Maximize Prime Item Inventory
Amazon wants to maximize the number of items it can stock in a 500,000 square feet warehouse. It wants to stock as many prime items as possible, and afterwards use the remaining square footage to stock the most number of non-prime items.
Write a SQL query to find the number of prime and non-prime items that can be stored in the 500,000 square feet warehouse. Output the item type and number of items to be stocked.
To prioritise storage of prime_eligible items:
The combination of the prime_eligible items has a total square footage of 161.50 sq ft ().
To prioritise the storage of the prime_eligible items, we find the number of times that we can stock the combination of the prime_eligible items which are 3,095 times, mathematically expressed as:
Then, we multiply 3,095 times with 3 items (because we're asked to output the number of items to stock), which gives us 9,285 items.
Stocking not_prime items with remaining storage space:
After stocking the prime_eligible items, we have a remaining 157.50 sq ft ().
Then, we divide by the total square footage for the combination of 2 not_prime items which is mathematically expressed as so the total number of not_prime items that we can stock is 6 items ().
Goal: Find the maximum number of combination of the prime and non-prime items to be stocked, with prime items prioritized first.
Greedy Approach: Maximize the number of prime items first, then fill the remaining warehouse space with the maximum number of non-prime items. The output should be grouped by item type ('prime_eligible' and 'not_prime').
First, we build a summary table of the necessary fields: item type ('prime_eligible', 'not_prime'), then sum the square footage and count of items.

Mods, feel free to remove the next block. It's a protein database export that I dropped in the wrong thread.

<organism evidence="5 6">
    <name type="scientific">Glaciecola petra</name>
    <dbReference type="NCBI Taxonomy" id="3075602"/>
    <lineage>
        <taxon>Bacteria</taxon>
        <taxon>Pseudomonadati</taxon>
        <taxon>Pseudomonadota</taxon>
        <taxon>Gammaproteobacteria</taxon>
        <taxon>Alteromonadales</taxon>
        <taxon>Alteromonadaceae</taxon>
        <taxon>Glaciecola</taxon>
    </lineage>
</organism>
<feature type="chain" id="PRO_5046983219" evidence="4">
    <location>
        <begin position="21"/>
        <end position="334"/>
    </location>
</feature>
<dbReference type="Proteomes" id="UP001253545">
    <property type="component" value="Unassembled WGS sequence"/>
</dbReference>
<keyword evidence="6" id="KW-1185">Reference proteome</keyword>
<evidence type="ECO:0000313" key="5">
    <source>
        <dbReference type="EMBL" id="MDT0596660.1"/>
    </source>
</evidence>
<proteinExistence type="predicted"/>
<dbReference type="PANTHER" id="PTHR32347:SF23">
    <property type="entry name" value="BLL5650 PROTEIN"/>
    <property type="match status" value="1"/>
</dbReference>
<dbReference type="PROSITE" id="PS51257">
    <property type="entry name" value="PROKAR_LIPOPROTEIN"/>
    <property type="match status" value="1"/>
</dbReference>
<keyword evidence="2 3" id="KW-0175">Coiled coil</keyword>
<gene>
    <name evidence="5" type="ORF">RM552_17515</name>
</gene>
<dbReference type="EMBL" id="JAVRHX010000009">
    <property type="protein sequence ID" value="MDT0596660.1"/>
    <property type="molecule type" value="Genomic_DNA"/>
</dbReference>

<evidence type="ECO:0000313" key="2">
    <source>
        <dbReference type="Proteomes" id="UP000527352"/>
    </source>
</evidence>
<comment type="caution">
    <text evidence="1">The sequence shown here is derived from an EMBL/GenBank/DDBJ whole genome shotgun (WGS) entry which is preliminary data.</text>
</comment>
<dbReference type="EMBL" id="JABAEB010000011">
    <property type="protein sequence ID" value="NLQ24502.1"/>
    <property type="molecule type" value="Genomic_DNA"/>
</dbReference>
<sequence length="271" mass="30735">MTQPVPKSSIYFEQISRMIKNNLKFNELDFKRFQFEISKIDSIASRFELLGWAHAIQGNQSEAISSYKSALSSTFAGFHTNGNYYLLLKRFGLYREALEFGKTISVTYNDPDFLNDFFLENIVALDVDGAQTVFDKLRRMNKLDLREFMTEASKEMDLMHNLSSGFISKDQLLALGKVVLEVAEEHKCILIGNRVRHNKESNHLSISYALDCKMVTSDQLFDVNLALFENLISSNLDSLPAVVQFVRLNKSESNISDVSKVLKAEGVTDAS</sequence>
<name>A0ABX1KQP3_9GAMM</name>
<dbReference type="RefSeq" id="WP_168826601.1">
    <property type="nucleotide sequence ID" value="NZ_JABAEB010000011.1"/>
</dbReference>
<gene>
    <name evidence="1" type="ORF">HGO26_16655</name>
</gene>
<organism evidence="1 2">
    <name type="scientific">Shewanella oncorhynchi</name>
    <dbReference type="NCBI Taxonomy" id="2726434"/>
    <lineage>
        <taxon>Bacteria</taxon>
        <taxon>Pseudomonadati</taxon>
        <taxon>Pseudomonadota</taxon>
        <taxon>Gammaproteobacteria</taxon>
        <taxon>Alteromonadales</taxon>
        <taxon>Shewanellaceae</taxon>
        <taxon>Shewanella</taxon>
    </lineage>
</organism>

Results from the above query:
refers to the total square feet for the specified . The 4 'not_prime' items has a total square feet of 128.50.
After converting the above query into a CTE called , we find the number of times that we can stock the prime items in the warehouse space, since those have the highest priority.
We accomplish this by dividing 500,000 (the square-footage of the space) by the total square footage of prime items, and truncating the result to 0 decimal places using .
We can stock 900 times of prime eligible items which can be mathematically expressed as:
900 times x 555.20 sq ft = 499,680 sq ft
Hence, the remaining warehouse space is 500,000 sq ft - 499,680 sq ft = 320 sq ft.
Next, we convert the previous query into a second CTE called , and write a similar query to find the number of times that we can stock the non-prime items to fill the remaining 320 sq ft.
Note that we use the sub-select here to reference the square footage already taken up (~499,80 sq ft) by prime-eligible items.
We can stock 8 total non-prime items; in other words, we can stock the established combination of 4 non-prime items (see first results table) twice. This is expressed in the query as:
It can be mathematically expressed in two steps as:
Step 1: (500,000 sq ft-(900 times * 555.20 prime sq ft)) / 128.50 non-prime sq ft =
~2 sq ft per non-prime item
Step 2: ~2 sq ft per non-prime item * 4 items per non-prime group = 8 non-prime items total
Now that we have the number of prime and non-prime items in two separate tables, we can combine them using the operator. Note that only works when the two SELECT statements have the same number of result fields with similar data types.